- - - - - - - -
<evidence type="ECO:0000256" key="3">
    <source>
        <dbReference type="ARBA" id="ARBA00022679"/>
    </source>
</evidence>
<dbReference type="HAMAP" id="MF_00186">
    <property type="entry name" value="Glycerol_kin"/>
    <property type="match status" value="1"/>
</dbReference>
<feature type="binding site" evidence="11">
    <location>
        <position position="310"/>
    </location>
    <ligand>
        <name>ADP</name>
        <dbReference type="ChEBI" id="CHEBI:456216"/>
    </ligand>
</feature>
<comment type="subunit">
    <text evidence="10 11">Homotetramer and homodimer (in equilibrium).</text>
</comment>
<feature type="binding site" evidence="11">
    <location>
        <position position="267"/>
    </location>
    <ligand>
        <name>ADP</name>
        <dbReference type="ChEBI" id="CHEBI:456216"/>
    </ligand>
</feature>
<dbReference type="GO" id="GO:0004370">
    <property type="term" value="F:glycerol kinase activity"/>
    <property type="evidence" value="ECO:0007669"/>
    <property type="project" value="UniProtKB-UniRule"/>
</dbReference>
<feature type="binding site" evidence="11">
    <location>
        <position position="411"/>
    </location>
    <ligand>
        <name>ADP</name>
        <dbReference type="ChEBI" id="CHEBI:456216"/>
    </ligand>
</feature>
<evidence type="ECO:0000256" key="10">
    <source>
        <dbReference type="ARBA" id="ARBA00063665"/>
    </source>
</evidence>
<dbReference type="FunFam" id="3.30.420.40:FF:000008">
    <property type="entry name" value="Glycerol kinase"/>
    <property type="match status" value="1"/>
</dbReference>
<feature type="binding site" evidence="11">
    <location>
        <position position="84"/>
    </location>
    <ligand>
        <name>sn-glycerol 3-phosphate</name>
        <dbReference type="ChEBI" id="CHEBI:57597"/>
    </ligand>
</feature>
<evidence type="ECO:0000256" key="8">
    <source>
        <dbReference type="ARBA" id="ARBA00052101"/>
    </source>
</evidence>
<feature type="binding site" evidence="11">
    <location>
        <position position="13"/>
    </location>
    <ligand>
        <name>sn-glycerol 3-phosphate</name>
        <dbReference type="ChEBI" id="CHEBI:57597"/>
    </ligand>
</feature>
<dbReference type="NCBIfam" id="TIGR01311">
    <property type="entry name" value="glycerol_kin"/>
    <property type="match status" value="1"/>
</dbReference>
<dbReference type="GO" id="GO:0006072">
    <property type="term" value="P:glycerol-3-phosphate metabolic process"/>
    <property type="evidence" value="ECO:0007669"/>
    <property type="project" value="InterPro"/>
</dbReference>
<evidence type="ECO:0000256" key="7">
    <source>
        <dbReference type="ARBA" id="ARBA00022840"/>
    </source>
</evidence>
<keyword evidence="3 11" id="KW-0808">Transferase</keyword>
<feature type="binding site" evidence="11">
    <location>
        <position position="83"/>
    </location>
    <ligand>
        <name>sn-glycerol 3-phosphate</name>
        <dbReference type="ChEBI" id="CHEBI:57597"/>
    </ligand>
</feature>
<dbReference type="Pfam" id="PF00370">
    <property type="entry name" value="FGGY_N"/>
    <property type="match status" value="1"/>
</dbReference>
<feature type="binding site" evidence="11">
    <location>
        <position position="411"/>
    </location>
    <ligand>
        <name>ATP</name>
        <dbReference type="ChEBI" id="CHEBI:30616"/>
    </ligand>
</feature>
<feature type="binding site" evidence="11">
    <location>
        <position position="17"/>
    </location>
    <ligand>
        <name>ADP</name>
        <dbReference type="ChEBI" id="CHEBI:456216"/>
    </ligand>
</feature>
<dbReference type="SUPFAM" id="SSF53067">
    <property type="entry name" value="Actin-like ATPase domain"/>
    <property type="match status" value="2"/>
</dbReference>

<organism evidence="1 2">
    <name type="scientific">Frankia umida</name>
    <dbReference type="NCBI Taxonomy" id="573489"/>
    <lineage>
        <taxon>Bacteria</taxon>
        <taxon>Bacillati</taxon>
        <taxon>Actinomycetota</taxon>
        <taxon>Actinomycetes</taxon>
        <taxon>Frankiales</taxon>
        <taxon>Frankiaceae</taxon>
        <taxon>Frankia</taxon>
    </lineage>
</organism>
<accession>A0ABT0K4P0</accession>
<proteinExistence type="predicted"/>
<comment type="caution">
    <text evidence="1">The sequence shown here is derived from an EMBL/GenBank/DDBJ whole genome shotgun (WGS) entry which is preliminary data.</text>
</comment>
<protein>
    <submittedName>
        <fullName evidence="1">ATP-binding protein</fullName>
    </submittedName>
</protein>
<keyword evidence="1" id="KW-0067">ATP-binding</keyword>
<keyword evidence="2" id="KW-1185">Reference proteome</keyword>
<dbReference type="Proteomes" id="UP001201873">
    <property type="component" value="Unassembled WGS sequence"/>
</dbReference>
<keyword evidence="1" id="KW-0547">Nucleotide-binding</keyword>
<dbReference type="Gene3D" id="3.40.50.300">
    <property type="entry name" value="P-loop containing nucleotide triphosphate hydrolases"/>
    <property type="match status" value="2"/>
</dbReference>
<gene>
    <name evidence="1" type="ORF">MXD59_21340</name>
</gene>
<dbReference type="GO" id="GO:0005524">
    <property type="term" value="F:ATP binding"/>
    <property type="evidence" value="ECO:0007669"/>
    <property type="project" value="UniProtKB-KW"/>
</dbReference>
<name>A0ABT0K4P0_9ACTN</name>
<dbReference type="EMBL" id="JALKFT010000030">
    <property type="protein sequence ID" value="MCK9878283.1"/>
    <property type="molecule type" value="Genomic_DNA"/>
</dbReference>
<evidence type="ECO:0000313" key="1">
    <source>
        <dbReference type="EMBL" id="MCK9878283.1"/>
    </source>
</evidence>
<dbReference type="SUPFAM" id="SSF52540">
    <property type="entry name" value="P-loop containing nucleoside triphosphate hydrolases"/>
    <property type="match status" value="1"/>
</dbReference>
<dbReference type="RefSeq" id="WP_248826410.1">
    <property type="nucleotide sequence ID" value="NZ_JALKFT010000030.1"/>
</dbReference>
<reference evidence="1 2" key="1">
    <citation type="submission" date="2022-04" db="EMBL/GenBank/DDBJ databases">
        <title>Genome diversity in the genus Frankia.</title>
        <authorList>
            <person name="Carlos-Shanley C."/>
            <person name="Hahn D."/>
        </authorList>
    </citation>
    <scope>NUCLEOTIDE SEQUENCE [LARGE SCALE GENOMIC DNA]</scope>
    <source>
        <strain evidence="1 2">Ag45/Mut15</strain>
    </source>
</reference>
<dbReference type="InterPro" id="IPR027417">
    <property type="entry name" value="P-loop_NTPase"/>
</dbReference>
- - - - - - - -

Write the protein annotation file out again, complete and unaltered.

<evidence type="ECO:0000256" key="3">
    <source>
        <dbReference type="ARBA" id="ARBA00022679"/>
    </source>
</evidence>
<dbReference type="HAMAP" id="MF_00186">
    <property type="entry name" value="Glycerol_kin"/>
    <property type="match status" value="1"/>
</dbReference>
<feature type="binding site" evidence="11">
    <location>
        <position position="310"/>
    </location>
    <ligand>
        <name>ADP</name>
        <dbReference type="ChEBI" id="CHEBI:456216"/>
    </ligand>
</feature>
<comment type="subunit">
    <text evidence="10 11">Homotetramer and homodimer (in equilibrium).</text>
</comment>
<feature type="binding site" evidence="11">
    <location>
        <position position="267"/>
    </location>
    <ligand>
        <name>ADP</name>
        <dbReference type="ChEBI" id="CHEBI:456216"/>
    </ligand>
</feature>
<dbReference type="GO" id="GO:0004370">
    <property type="term" value="F:glycerol kinase activity"/>
    <property type="evidence" value="ECO:0007669"/>
    <property type="project" value="UniProtKB-UniRule"/>
</dbReference>
<feature type="binding site" evidence="11">
    <location>
        <position position="411"/>
    </location>
    <ligand>
        <name>ADP</name>
        <dbReference type="ChEBI" id="CHEBI:456216"/>
    </ligand>
</feature>
<evidence type="ECO:0000256" key="10">
    <source>
        <dbReference type="ARBA" id="ARBA00063665"/>
    </source>
</evidence>
<dbReference type="FunFam" id="3.30.420.40:FF:000008">
    <property type="entry name" value="Glycerol kinase"/>
    <property type="match status" value="1"/>
</dbReference>
<feature type="binding site" evidence="11">
    <location>
        <position position="84"/>
    </location>
    <ligand>
        <name>sn-glycerol 3-phosphate</name>
        <dbReference type="ChEBI" id="CHEBI:57597"/>
    </ligand>
</feature>
<evidence type="ECO:0000256" key="8">
    <source>
        <dbReference type="ARBA" id="ARBA00052101"/>
    </source>
</evidence>
<feature type="binding site" evidence="11">
    <location>
        <position position="13"/>
    </location>
    <ligand>
        <name>sn-glycerol 3-phosphate</name>
        <dbReference type="ChEBI" id="CHEBI:57597"/>
    </ligand>
</feature>
<dbReference type="NCBIfam" id="TIGR01311">
    <property type="entry name" value="glycerol_kin"/>
    <property type="match status" value="1"/>
</dbReference>
<dbReference type="GO" id="GO:0006072">
    <property type="term" value="P:glycerol-3-phosphate metabolic process"/>
    <property type="evidence" value="ECO:0007669"/>
    <property type="project" value="InterPro"/>
</dbReference>
<evidence type="ECO:0000256" key="7">
    <source>
        <dbReference type="ARBA" id="ARBA00022840"/>
    </source>
</evidence>
<keyword evidence="3 11" id="KW-0808">Transferase</keyword>
<feature type="binding site" evidence="11">
    <location>
        <position position="83"/>
    </location>
    <ligand>
        <name>sn-glycerol 3-phosphate</name>
        <dbReference type="ChEBI" id="CHEBI:57597"/>
    </ligand>
</feature>
<dbReference type="Pfam" id="PF00370">
    <property type="entry name" value="FGGY_N"/>
    <property type="match status" value="1"/>
</dbReference>
<feature type="binding site" evidence="11">
    <location>
        <position position="411"/>
    </location>
    <ligand>
        <name>ATP</name>
        <dbReference type="ChEBI" id="CHEBI:30616"/>
    </ligand>
</feature>
<feature type="binding site" evidence="11">
    <location>
        <position position="17"/>
    </location>
    <ligand>
        <name>ADP</name>
        <dbReference type="ChEBI" id="CHEBI:456216"/>
    </ligand>
</feature>
<dbReference type="SUPFAM" id="SSF53067">
    <property type="entry name" value="Actin-like ATPase domain"/>
    <property type="match status" value="2"/>
</dbReference>

<organism evidence="1 2">
    <name type="scientific">Frankia umida</name>
    <dbReference type="NCBI Taxonomy" id="573489"/>
    <lineage>
        <taxon>Bacteria</taxon>
        <taxon>Bacillati</taxon>
        <taxon>Actinomycetota</taxon>
        <taxon>Actinomycetes</taxon>
        <taxon>Frankiales</taxon>
        <taxon>Frankiaceae</taxon>
        <taxon>Frankia</taxon>
    </lineage>
</organism>
<accession>A0ABT0K4P0</accession>
<proteinExistence type="predicted"/>
<comment type="caution">
    <text evidence="1">The sequence shown here is derived from an EMBL/GenBank/DDBJ whole genome shotgun (WGS) entry which is preliminary data.</text>
</comment>
<protein>
    <submittedName>
        <fullName evidence="1">ATP-binding protein</fullName>
    </submittedName>
</protein>
<keyword evidence="1" id="KW-0067">ATP-binding</keyword>
<keyword evidence="2" id="KW-1185">Reference proteome</keyword>
<dbReference type="Proteomes" id="UP001201873">
    <property type="component" value="Unassembled WGS sequence"/>
</dbReference>
<keyword evidence="1" id="KW-0547">Nucleotide-binding</keyword>
<dbReference type="Gene3D" id="3.40.50.300">
    <property type="entry name" value="P-loop containing nucleotide triphosphate hydrolases"/>
    <property type="match status" value="2"/>
</dbReference>
<gene>
    <name evidence="1" type="ORF">MXD59_21340</name>
</gene>
<dbReference type="GO" id="GO:0005524">
    <property type="term" value="F:ATP binding"/>
    <property type="evidence" value="ECO:0007669"/>
    <property type="project" value="UniProtKB-KW"/>
</dbReference>
<name>A0ABT0K4P0_9ACTN</name>
<dbReference type="EMBL" id="JALKFT010000030">
    <property type="protein sequence ID" value="MCK9878283.1"/>
    <property type="molecule type" value="Genomic_DNA"/>
</dbReference>
<evidence type="ECO:0000313" key="1">
    <source>
        <dbReference type="EMBL" id="MCK9878283.1"/>
    </source>
</evidence>
<dbReference type="SUPFAM" id="SSF52540">
    <property type="entry name" value="P-loop containing nucleoside triphosphate hydrolases"/>
    <property type="match status" value="1"/>
</dbReference>
<dbReference type="RefSeq" id="WP_248826410.1">
    <property type="nucleotide sequence ID" value="NZ_JALKFT010000030.1"/>
</dbReference>
<reference evidence="1 2" key="1">
    <citation type="submission" date="2022-04" db="EMBL/GenBank/DDBJ databases">
        <title>Genome diversity in the genus Frankia.</title>
        <authorList>
            <person name="Carlos-Shanley C."/>
            <person name="Hahn D."/>
        </authorList>
    </citation>
    <scope>NUCLEOTIDE SEQUENCE [LARGE SCALE GENOMIC DNA]</scope>
    <source>
        <strain evidence="1 2">Ag45/Mut15</strain>
    </source>
</reference>
<dbReference type="InterPro" id="IPR027417">
    <property type="entry name" value="P-loop_NTPase"/>
</dbReference>